Planned Giving: Gifts from the Heart

by Donna Wiench, Leadership and Legacy Giving Manager

In polite conversation, a person’s eventual demise is a topic commonly avoided. Yet here’s the surprising thing: from my experience fundraising for Bird Alliance of Oregon, donors—particularly those who have been on the planet multiple decades—are quite willing and sometimes even eager to talk about their passing and how they can continue to help Bird Alliance of Oregon after they have gone. These are some of the most rewarding conversations I have because of their hopeful intent, depth, and meaning.

Bird Alliance of Oregon would not have the reach, influence, or ability to do the quality work we do in conservation and education today without the legacy gifts of the people who came before us. It’s that simple. Without these gifts we could do less for the environment, touch fewer human lives, and care for fewer wild animals. Because of these gifts, and the careful stewarding of the funds that come to us, Bird Alliance of Oregon has been able to thrive in times of economic downturn and be innovative and responsive.

A photo of a flock of Sandhill Cranes in flight.
Sandhill Cranes, photo by Tara Lemezis

The clearest example of the power of a legacy gift is the seed money for the capital campaign for the Wildlife Care Center and Cornell campus that is being considered today. We have the confidence to pursue this campaign directly because of a multimillion dollar bequest. The full campaign will cost considerably more than the bequest, but the bequest allowed us to believe that this dream could become real.

Bequests come to Bird Alliance of Oregon from folks who have found joy in the natural world and believe in what we do. These surprise gifts are humbling and fill us with gratitude. As we read supporting documentation that accompany the checks, we see a final expression of open-hearted, thoughtful generosity that gives additional meaning to that life.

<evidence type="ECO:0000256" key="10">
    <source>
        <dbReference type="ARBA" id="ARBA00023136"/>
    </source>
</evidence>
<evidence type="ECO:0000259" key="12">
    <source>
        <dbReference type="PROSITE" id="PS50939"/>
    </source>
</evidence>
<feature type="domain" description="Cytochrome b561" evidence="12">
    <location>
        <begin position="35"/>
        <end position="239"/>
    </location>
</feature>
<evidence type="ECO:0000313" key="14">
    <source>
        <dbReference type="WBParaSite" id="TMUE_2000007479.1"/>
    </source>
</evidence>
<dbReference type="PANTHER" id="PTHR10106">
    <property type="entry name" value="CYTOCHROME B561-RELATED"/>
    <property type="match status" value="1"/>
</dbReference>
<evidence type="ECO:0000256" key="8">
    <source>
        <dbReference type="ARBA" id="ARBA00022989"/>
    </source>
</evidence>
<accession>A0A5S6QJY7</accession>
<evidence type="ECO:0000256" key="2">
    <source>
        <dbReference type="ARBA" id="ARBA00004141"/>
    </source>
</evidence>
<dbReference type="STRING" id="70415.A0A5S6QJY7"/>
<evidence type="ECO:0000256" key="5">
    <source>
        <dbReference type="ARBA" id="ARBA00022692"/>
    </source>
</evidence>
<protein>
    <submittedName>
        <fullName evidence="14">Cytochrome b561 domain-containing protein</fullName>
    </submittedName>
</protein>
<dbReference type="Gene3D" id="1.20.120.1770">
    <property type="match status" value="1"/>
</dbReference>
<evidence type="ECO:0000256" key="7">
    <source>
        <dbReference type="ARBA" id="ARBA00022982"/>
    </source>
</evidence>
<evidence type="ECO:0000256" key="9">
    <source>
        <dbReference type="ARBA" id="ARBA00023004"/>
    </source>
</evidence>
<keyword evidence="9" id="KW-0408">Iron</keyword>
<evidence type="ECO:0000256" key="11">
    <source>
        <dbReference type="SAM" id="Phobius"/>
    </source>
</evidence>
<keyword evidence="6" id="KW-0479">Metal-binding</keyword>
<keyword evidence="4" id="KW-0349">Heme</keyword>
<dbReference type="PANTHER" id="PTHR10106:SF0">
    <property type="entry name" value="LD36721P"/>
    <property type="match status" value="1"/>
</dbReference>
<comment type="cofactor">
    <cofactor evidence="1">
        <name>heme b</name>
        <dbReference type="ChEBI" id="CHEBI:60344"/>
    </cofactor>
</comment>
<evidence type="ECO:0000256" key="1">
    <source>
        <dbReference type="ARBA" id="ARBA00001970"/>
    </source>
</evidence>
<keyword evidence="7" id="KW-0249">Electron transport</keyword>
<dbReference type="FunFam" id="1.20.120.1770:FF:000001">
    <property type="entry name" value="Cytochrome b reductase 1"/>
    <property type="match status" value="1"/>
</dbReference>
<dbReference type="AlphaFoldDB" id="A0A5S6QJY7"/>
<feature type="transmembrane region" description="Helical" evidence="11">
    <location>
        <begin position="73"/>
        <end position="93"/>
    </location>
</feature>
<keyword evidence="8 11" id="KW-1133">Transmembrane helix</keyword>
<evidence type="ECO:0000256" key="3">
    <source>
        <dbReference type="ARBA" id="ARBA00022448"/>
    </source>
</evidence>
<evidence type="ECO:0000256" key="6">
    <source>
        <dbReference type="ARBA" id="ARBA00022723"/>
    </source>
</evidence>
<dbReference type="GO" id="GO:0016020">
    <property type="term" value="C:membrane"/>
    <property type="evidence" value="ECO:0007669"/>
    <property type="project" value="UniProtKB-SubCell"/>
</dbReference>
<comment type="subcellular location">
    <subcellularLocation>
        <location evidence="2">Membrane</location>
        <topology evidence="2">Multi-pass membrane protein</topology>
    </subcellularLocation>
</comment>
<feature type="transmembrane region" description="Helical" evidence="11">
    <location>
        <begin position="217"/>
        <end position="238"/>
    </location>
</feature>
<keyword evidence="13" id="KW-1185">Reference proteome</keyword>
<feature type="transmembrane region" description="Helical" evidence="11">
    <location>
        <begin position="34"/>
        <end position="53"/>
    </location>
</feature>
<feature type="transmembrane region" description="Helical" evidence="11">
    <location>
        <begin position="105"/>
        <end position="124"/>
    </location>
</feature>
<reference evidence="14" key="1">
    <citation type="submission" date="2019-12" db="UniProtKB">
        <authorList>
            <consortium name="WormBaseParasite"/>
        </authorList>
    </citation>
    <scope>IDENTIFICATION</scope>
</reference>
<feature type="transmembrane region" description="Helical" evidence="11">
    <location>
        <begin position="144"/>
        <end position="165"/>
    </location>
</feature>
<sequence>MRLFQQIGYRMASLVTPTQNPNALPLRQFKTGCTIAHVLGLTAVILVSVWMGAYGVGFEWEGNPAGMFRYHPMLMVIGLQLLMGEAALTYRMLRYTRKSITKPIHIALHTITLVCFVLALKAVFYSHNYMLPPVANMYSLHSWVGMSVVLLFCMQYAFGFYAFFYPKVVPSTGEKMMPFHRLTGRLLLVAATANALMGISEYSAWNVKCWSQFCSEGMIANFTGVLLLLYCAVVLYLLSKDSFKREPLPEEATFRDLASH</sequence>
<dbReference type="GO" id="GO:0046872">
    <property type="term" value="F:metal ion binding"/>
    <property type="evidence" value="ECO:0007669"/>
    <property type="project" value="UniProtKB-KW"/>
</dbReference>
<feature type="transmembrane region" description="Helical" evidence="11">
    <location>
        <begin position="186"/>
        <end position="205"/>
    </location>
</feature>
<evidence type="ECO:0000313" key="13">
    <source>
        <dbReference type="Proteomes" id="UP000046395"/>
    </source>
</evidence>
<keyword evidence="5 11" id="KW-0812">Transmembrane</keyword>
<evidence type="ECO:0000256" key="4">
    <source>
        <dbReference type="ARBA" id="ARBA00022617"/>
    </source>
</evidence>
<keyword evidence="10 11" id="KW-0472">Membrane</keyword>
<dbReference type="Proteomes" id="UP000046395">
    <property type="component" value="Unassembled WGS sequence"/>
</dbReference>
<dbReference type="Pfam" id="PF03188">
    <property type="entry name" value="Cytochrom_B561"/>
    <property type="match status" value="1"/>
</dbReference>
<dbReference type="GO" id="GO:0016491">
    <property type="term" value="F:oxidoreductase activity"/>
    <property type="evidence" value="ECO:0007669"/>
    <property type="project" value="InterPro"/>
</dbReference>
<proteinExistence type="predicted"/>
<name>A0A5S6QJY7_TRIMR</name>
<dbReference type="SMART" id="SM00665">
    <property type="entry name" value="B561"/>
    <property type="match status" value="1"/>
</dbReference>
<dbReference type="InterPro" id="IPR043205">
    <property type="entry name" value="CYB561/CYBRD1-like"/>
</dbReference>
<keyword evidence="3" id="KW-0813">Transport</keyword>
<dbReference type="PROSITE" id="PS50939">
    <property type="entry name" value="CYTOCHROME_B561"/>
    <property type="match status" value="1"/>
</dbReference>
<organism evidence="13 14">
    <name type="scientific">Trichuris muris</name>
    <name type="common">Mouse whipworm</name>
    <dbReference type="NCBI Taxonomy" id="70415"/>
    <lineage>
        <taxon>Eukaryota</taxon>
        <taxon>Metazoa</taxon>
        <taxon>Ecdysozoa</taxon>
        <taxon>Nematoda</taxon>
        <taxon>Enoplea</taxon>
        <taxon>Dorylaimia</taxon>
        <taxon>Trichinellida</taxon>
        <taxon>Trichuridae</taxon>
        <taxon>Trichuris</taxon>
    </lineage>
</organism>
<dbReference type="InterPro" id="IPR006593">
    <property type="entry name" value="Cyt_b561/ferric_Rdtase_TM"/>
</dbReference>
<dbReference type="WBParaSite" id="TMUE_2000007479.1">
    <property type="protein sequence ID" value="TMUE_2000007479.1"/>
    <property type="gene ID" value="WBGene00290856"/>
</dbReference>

Another form of legacy gift is a memorial, which typically comes from the family or friends of those who have passed rather than through a will. A family member may know that the mission of Bird Alliance of Oregon was important to their loved one, so they will give in their loved one’s name. Parents of young adults who passed way too early, Spencer Higgins and Amy Frank, have set up two different funds to support the work of our Education Department.

Sometimes donors give from their estate while still very much alive, allowing them to see Bird Alliance of Oregon benefit from their generosity. A couple we worked with placed their home in a living trust, where it significantly increased in value. When the husband died, and the wife decided to move closer to her children in Leavenworth, the couple’s investments financed her later years, and the proceeds of the house sale were given to Bird Alliance of Oregon.

The significance of legacy gifts cannot be overstated. For the more than 145 people who have told us that Bird Alliance of Oregon is in their will, and are part of the Legacy Circle, we are most grateful. For those of you considering making this step—thank you.